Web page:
rhetoric, government ministers have to strongly sell the case for
reducing custody. And guidance from the new sentencing guidelines
council must have an explicit emphasis on a reduction in the use of

It’s a tall order. We’ll have to wait to see if it is mission

Good practice in Portland

 The first in a regular series of columns accompanying features
supporting our Back on Track campaign and describing best

Advice on what to eat with a baked potato and a request to
accompany a newly released young offender to a sexual health clinic
are just two of the text messages that John Bayley has received
recently. “This is where the real personal side to mentoring comes
in,” says the Nacro development worker at the charity’s On-side
Project at Portland Young Offender Institution, Dorset.

The project was set up five years ago to work with juveniles at the
YOI, offering pre- and post-release support. Juveniles have now
been moved out of the YOI, and the project has switched its
attention to the most vulnerable young offenders aged between 18
and 21. Risk factors include family breakdown, drug and alcohol
problems and mental health problems, says Bayley. Invariably the
most crucial need is housing.

The project takes referrals from the prison’s multidisciplinary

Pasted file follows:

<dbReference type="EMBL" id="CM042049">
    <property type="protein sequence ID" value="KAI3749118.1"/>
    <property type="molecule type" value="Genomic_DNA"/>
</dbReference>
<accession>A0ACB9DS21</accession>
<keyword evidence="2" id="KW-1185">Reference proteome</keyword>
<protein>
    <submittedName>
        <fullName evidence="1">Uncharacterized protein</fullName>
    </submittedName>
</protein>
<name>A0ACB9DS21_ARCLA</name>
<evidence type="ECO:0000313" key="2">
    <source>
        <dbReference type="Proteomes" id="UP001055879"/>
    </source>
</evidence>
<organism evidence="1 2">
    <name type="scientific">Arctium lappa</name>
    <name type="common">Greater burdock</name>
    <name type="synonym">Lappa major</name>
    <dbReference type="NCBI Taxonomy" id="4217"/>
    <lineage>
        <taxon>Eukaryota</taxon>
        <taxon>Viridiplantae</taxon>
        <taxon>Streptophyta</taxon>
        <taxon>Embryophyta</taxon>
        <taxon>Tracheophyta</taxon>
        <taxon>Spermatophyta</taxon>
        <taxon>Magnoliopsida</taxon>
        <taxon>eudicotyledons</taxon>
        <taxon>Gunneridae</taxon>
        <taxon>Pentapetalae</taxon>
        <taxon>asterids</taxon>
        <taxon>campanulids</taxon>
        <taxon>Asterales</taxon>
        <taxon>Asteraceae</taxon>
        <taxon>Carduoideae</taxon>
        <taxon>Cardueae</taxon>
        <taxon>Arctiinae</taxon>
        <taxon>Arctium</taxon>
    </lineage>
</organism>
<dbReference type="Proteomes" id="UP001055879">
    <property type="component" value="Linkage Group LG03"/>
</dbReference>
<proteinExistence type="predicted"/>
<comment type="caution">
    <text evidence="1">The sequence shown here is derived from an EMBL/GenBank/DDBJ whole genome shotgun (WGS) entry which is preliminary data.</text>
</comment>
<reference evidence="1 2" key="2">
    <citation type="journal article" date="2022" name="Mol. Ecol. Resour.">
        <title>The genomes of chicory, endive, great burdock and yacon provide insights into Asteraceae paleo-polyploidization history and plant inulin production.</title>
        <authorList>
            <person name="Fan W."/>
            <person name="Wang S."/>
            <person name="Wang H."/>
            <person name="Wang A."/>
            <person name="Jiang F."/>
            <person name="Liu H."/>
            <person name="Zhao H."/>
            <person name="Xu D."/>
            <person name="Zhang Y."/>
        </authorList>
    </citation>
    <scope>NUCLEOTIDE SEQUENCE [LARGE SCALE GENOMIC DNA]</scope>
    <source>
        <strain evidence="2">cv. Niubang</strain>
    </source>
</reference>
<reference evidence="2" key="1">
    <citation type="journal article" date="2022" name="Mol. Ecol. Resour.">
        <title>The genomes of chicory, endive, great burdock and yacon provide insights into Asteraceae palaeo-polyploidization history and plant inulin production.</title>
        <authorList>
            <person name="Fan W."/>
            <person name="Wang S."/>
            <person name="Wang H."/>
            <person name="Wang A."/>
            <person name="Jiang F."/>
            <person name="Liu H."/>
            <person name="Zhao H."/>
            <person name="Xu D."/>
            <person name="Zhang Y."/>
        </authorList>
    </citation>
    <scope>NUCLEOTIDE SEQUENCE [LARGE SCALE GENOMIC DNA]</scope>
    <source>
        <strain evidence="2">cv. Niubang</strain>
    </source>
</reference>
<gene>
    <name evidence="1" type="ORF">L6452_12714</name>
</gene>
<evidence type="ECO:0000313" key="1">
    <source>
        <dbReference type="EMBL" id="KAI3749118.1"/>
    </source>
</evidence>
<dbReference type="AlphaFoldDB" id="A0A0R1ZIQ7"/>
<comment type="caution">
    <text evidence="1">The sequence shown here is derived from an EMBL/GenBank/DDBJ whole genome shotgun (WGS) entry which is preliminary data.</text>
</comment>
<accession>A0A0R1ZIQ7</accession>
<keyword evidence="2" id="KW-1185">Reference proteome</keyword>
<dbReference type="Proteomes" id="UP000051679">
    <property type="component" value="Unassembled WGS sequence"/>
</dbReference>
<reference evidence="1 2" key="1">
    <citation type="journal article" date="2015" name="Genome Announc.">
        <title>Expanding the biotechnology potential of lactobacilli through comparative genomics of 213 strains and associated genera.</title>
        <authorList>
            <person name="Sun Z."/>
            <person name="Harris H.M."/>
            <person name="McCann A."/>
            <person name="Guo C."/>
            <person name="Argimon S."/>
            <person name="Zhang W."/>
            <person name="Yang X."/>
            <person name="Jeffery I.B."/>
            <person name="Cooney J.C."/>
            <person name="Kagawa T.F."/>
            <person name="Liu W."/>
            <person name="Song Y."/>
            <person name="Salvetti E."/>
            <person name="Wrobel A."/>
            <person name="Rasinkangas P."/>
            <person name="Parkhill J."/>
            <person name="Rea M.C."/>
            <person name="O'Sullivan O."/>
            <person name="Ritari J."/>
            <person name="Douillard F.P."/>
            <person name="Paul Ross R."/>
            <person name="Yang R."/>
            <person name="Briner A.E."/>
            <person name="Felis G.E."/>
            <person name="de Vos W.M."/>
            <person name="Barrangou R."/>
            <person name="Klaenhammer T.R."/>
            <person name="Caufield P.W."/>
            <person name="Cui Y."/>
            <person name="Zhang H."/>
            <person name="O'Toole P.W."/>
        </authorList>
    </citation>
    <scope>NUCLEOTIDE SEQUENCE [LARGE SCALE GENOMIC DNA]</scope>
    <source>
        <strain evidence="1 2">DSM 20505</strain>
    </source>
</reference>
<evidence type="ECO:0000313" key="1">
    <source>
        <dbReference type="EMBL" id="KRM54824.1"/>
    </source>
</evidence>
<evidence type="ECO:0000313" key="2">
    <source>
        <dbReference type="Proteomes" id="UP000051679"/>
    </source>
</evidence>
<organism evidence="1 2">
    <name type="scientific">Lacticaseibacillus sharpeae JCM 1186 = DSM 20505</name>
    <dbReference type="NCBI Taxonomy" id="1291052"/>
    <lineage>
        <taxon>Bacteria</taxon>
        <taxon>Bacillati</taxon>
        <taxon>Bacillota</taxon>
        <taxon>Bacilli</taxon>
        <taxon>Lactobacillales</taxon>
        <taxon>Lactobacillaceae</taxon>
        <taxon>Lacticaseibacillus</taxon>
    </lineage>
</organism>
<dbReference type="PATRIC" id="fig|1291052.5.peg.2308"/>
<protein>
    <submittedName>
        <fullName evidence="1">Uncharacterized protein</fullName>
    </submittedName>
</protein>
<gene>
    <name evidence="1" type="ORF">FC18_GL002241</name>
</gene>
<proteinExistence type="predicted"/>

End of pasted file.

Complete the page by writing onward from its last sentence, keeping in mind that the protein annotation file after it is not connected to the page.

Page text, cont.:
resettlement team – a project worker sits on this – from the
chaplaincy and from wing officers. As so much of the support is
post-release, the project works only with those young offenders who
will live within a two-hour journey from Portland. Those living
further afield receive support from the prison team.

The project refers the young men to different agencies for
post-release support, as well as providing practical support. This
support starts on the day they leave the YOI. Project staff take
them to the local Safeway for a fried breakfast and then home and
to their probation meeting, rather than leaving them to bump into
local drug dealers.

“Post-release work is probably the most vital thing they can have,”
says Bayley. “Once they are out it gives them someone to turn to.
We spend a lot of time taking them out, and supporting them in
reaching goals.”